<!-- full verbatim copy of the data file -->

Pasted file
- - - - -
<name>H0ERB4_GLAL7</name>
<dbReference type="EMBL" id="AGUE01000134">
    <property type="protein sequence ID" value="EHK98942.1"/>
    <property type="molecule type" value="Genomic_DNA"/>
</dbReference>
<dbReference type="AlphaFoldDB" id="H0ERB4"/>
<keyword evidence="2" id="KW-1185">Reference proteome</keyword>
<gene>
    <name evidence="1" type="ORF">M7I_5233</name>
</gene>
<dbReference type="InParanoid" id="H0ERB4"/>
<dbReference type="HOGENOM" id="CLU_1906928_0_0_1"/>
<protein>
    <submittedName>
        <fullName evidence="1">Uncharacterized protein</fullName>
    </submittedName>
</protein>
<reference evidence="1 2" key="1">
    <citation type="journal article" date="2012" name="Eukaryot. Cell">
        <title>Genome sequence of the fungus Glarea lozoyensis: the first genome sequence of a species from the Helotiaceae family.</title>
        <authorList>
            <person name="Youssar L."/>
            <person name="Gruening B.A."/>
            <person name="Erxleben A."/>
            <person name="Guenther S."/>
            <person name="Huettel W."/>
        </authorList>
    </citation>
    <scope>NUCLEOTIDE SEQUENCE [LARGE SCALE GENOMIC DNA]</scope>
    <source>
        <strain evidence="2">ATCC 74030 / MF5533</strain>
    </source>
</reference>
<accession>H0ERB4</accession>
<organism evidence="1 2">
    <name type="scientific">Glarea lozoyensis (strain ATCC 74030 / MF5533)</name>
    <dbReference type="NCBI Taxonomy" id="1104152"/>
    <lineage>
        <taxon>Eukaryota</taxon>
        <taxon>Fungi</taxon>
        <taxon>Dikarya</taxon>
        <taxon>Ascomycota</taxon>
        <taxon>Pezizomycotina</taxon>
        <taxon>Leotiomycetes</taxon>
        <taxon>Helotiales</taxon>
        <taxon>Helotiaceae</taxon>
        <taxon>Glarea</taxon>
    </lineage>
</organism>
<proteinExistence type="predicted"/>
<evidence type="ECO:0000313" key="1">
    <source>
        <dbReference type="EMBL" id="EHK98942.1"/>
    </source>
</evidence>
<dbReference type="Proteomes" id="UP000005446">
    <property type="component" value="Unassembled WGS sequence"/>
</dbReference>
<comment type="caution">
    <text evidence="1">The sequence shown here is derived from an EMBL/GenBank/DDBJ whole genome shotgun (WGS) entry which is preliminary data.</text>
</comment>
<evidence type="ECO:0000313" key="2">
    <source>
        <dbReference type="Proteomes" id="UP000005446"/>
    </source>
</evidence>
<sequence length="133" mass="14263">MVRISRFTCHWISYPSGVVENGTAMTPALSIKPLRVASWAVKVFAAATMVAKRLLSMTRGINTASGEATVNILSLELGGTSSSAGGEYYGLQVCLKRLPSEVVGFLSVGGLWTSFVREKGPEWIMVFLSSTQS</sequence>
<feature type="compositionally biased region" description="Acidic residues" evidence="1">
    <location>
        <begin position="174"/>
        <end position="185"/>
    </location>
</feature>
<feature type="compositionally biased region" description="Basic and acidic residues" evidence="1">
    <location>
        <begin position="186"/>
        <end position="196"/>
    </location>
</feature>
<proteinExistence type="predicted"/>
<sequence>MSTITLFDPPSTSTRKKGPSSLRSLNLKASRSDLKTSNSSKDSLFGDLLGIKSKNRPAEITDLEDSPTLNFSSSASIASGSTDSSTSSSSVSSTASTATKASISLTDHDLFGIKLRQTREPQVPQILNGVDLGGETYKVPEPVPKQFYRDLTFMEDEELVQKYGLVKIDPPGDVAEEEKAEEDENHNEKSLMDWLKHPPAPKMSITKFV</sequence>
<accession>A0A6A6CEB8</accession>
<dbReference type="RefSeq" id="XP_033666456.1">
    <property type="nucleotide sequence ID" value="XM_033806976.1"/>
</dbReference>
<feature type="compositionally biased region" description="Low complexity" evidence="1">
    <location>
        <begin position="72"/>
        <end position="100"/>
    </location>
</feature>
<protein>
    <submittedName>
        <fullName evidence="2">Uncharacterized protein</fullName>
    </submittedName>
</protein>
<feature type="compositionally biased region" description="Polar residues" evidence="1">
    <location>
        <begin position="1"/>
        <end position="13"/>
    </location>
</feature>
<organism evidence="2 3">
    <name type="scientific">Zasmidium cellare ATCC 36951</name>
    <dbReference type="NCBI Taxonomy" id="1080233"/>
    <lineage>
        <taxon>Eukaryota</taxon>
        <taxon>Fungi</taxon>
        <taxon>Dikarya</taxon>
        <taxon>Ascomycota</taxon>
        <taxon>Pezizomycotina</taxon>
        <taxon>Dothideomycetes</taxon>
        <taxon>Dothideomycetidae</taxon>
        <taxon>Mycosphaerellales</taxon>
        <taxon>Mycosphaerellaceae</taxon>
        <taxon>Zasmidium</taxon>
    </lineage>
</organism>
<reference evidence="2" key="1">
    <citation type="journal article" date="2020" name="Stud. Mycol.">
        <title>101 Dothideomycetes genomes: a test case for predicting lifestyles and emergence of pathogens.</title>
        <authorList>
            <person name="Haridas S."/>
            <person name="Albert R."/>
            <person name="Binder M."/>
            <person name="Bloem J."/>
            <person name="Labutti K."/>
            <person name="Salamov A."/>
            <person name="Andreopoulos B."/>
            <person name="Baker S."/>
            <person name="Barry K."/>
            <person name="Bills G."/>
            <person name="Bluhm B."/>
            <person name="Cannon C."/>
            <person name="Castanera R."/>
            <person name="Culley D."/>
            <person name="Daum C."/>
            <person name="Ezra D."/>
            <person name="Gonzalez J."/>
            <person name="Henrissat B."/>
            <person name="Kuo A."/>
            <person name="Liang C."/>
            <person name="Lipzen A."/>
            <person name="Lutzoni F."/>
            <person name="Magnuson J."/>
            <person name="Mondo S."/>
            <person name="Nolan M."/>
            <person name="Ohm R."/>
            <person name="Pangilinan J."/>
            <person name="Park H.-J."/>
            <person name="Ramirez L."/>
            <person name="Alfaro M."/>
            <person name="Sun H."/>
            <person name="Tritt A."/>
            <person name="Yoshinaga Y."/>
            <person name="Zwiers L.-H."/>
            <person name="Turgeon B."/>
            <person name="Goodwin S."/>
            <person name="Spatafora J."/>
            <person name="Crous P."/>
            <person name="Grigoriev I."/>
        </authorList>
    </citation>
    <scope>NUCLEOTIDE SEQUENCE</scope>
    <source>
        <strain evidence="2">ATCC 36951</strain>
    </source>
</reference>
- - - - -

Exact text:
<name>H0ERB4_GLAL7</name>
<dbReference type="EMBL" id="AGUE01000134">
    <property type="protein sequence ID" value="EHK98942.1"/>
    <property type="molecule type" value="Genomic_DNA"/>
</dbReference>
<dbReference type="AlphaFoldDB" id="H0ERB4"/>
<keyword evidence="2" id="KW-1185">Reference proteome</keyword>
<gene>
    <name evidence="1" type="ORF">M7I_5233</name>
</gene>
<dbReference type="InParanoid" id="H0ERB4"/>
<dbReference type="HOGENOM" id="CLU_1906928_0_0_1"/>
<protein>
    <submittedName>
        <fullName evidence="1">Uncharacterized protein</fullName>
    </submittedName>
</protein>
<reference evidence="1 2" key="1">
    <citation type="journal article" date="2012" name="Eukaryot. Cell">
        <title>Genome sequence of the fungus Glarea lozoyensis: the first genome sequence of a species from the Helotiaceae family.</title>
        <authorList>
            <person name="Youssar L."/>
            <person name="Gruening B.A."/>
            <person name="Erxleben A."/>
            <person name="Guenther S."/>
            <person name="Huettel W."/>
        </authorList>
    </citation>
    <scope>NUCLEOTIDE SEQUENCE [LARGE SCALE GENOMIC DNA]</scope>
    <source>
        <strain evidence="2">ATCC 74030 / MF5533</strain>
    </source>
</reference>
<accession>H0ERB4</accession>
<organism evidence="1 2">
    <name type="scientific">Glarea lozoyensis (strain ATCC 74030 / MF5533)</name>
    <dbReference type="NCBI Taxonomy" id="1104152"/>
    <lineage>
        <taxon>Eukaryota</taxon>
        <taxon>Fungi</taxon>
        <taxon>Dikarya</taxon>
        <taxon>Ascomycota</taxon>
        <taxon>Pezizomycotina</taxon>
        <taxon>Leotiomycetes</taxon>
        <taxon>Helotiales</taxon>
        <taxon>Helotiaceae</taxon>
        <taxon>Glarea</taxon>
    </lineage>
</organism>
<proteinExistence type="predicted"/>
<evidence type="ECO:0000313" key="1">
    <source>
        <dbReference type="EMBL" id="EHK98942.1"/>
    </source>
</evidence>
<dbReference type="Proteomes" id="UP000005446">
    <property type="component" value="Unassembled WGS sequence"/>
</dbReference>
<comment type="caution">
    <text evidence="1">The sequence shown here is derived from an EMBL/GenBank/DDBJ whole genome shotgun (WGS) entry which is preliminary data.</text>
</comment>
<evidence type="ECO:0000313" key="2">
    <source>
        <dbReference type="Proteomes" id="UP000005446"/>
    </source>
</evidence>
<sequence length="133" mass="14263">MVRISRFTCHWISYPSGVVENGTAMTPALSIKPLRVASWAVKVFAAATMVAKRLLSMTRGINTASGEATVNILSLELGGTSSSAGGEYYGLQVCLKRLPSEVVGFLSVGGLWTSFVREKGPEWIMVFLSSTQS</sequence>
<feature type="compositionally biased region" description="Acidic residues" evidence="1">
    <location>
        <begin position="174"/>
        <end position="185"/>
    </location>
</feature>
<feature type="compositionally biased region" description="Basic and acidic residues" evidence="1">
    <location>
        <begin position="186"/>
        <end position="196"/>
    </location>
</feature>
<proteinExistence type="predicted"/>
<sequence>MSTITLFDPPSTSTRKKGPSSLRSLNLKASRSDLKTSNSSKDSLFGDLLGIKSKNRPAEITDLEDSPTLNFSSSASIASGSTDSSTSSSSVSSTASTATKASISLTDHDLFGIKLRQTREPQVPQILNGVDLGGETYKVPEPVPKQFYRDLTFMEDEELVQKYGLVKIDPPGDVAEEEKAEEDENHNEKSLMDWLKHPPAPKMSITKFV</sequence>
<accession>A0A6A6CEB8</accession>
<dbReference type="RefSeq" id="XP_033666456.1">
    <property type="nucleotide sequence ID" value="XM_033806976.1"/>
</dbReference>
<feature type="compositionally biased region" description="Low complexity" evidence="1">
    <location>
        <begin position="72"/>
        <end position="100"/>
    </location>
</feature>
<protein>
    <submittedName>
        <fullName evidence="2">Uncharacterized protein</fullName>
    </submittedName>
</protein>
<feature type="compositionally biased region" description="Polar residues" evidence="1">
    <location>
        <begin position="1"/>
        <end position="13"/>
    </location>
</feature>
<organism evidence="2 3">
    <name type="scientific">Zasmidium cellare ATCC 36951</name>
    <dbReference type="NCBI Taxonomy" id="1080233"/>
    <lineage>
        <taxon>Eukaryota</taxon>
        <taxon>Fungi</taxon>
        <taxon>Dikarya</taxon>
        <taxon>Ascomycota</taxon>
        <taxon>Pezizomycotina</taxon>
        <taxon>Dothideomycetes</taxon>
        <taxon>Dothideomycetidae</taxon>
        <taxon>Mycosphaerellales</taxon>
        <taxon>Mycosphaerellaceae</taxon>
        <taxon>Zasmidium</taxon>
    </lineage>
</organism>
<reference evidence="2" key="1">
    <citation type="journal article" date="2020" name="Stud. Mycol.">
        <title>101 Dothideomycetes genomes: a test case for predicting lifestyles and emergence of pathogens.</title>
        <authorList>
            <person name="Haridas S."/>
            <person name="Albert R."/>
            <person name="Binder M."/>
            <person name="Bloem J."/>
            <person name="Labutti K."/>
            <person name="Salamov A."/>
            <person name="Andreopoulos B."/>
            <person name="Baker S."/>
            <person name="Barry K."/>
            <person name="Bills G."/>
            <person name="Bluhm B."/>
            <person name="Cannon C."/>
            <person name="Castanera R."/>
            <person name="Culley D."/>
            <person name="Daum C."/>
            <person name="Ezra D."/>
            <person name="Gonzalez J."/>
            <person name="Henrissat B."/>
            <person name="Kuo A."/>
            <person name="Liang C."/>
            <person name="Lipzen A."/>
            <person name="Lutzoni F."/>
            <person name="Magnuson J."/>
            <person name="Mondo S."/>
            <person name="Nolan M."/>
            <person name="Ohm R."/>
            <person name="Pangilinan J."/>
            <person name="Park H.-J."/>
            <person name="Ramirez L."/>
            <person name="Alfaro M."/>
            <person name="Sun H."/>
            <person name="Tritt A."/>
            <person name="Yoshinaga Y."/>
            <person name="Zwiers L.-H."/>
            <person name="Turgeon B."/>
            <person name="Goodwin S."/>
            <person name="Spatafora J."/>
            <person name="Crous P."/>
            <person name="Grigoriev I."/>
        </authorList>
    </citation>
    <scope>NUCLEOTIDE SEQUENCE</scope>
    <source>
        <strain evidence="2">ATCC 36951</strain>
    </source>
</reference>